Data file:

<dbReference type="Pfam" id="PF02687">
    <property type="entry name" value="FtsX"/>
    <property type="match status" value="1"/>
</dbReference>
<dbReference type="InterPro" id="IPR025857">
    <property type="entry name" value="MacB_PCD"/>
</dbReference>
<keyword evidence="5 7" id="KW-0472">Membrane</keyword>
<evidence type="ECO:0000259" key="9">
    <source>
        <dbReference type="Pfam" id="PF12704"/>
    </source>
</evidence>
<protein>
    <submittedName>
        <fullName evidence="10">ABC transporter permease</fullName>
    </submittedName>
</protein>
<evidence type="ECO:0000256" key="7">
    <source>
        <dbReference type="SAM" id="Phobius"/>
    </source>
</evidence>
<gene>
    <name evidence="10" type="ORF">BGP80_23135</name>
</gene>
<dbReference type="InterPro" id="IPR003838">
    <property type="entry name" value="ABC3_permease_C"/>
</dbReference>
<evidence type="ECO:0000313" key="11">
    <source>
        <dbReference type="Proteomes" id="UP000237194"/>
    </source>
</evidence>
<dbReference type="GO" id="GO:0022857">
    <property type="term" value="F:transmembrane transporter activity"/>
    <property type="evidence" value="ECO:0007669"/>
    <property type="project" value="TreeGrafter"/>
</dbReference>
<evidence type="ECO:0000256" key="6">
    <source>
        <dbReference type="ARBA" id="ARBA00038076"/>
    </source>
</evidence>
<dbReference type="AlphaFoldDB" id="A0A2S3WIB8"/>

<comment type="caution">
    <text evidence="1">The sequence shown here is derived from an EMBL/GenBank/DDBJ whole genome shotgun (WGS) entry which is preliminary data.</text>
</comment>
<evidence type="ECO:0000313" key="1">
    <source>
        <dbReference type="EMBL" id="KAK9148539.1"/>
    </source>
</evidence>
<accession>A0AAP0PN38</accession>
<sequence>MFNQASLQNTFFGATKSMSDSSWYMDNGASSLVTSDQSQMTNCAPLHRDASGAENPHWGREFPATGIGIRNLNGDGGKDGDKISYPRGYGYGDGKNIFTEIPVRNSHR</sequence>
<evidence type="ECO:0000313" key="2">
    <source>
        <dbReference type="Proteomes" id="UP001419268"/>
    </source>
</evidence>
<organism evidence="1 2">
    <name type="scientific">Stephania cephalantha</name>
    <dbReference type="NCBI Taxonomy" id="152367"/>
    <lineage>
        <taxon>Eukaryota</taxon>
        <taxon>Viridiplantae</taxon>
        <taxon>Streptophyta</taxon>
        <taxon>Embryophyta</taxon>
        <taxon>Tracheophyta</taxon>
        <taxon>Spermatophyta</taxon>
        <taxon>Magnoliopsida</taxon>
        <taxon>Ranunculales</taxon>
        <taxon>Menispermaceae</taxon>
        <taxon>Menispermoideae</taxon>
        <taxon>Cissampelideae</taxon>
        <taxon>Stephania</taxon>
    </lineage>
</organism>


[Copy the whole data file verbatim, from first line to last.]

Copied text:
<dbReference type="Pfam" id="PF02687">
    <property type="entry name" value="FtsX"/>
    <property type="match status" value="1"/>
</dbReference>
<dbReference type="InterPro" id="IPR025857">
    <property type="entry name" value="MacB_PCD"/>
</dbReference>
<keyword evidence="5 7" id="KW-0472">Membrane</keyword>
<evidence type="ECO:0000259" key="9">
    <source>
        <dbReference type="Pfam" id="PF12704"/>
    </source>
</evidence>
<protein>
    <submittedName>
        <fullName evidence="10">ABC transporter permease</fullName>
    </submittedName>
</protein>
<evidence type="ECO:0000256" key="7">
    <source>
        <dbReference type="SAM" id="Phobius"/>
    </source>
</evidence>
<gene>
    <name evidence="10" type="ORF">BGP80_23135</name>
</gene>
<dbReference type="InterPro" id="IPR003838">
    <property type="entry name" value="ABC3_permease_C"/>
</dbReference>
<evidence type="ECO:0000313" key="11">
    <source>
        <dbReference type="Proteomes" id="UP000237194"/>
    </source>
</evidence>
<dbReference type="GO" id="GO:0022857">
    <property type="term" value="F:transmembrane transporter activity"/>
    <property type="evidence" value="ECO:0007669"/>
    <property type="project" value="TreeGrafter"/>
</dbReference>
<evidence type="ECO:0000256" key="6">
    <source>
        <dbReference type="ARBA" id="ARBA00038076"/>
    </source>
</evidence>
<dbReference type="AlphaFoldDB" id="A0A2S3WIB8"/>

<comment type="caution">
    <text evidence="1">The sequence shown here is derived from an EMBL/GenBank/DDBJ whole genome shotgun (WGS) entry which is preliminary data.</text>
</comment>
<evidence type="ECO:0000313" key="1">
    <source>
        <dbReference type="EMBL" id="KAK9148539.1"/>
    </source>
</evidence>
<accession>A0AAP0PN38</accession>
<sequence>MFNQASLQNTFFGATKSMSDSSWYMDNGASSLVTSDQSQMTNCAPLHRDASGAENPHWGREFPATGIGIRNLNGDGGKDGDKISYPRGYGYGDGKNIFTEIPVRNSHR</sequence>
<evidence type="ECO:0000313" key="2">
    <source>
        <dbReference type="Proteomes" id="UP001419268"/>
    </source>
</evidence>
<organism evidence="1 2">
    <name type="scientific">Stephania cephalantha</name>
    <dbReference type="NCBI Taxonomy" id="152367"/>
    <lineage>
        <taxon>Eukaryota</taxon>
        <taxon>Viridiplantae</taxon>
        <taxon>Streptophyta</taxon>
        <taxon>Embryophyta</taxon>
        <taxon>Tracheophyta</taxon>
        <taxon>Spermatophyta</taxon>
        <taxon>Magnoliopsida</taxon>
        <taxon>Ranunculales</taxon>
        <taxon>Menispermaceae</taxon>
        <taxon>Menispermoideae</taxon>
        <taxon>Cissampelideae</taxon>
        <taxon>Stephania</taxon>
    </lineage>
</organism>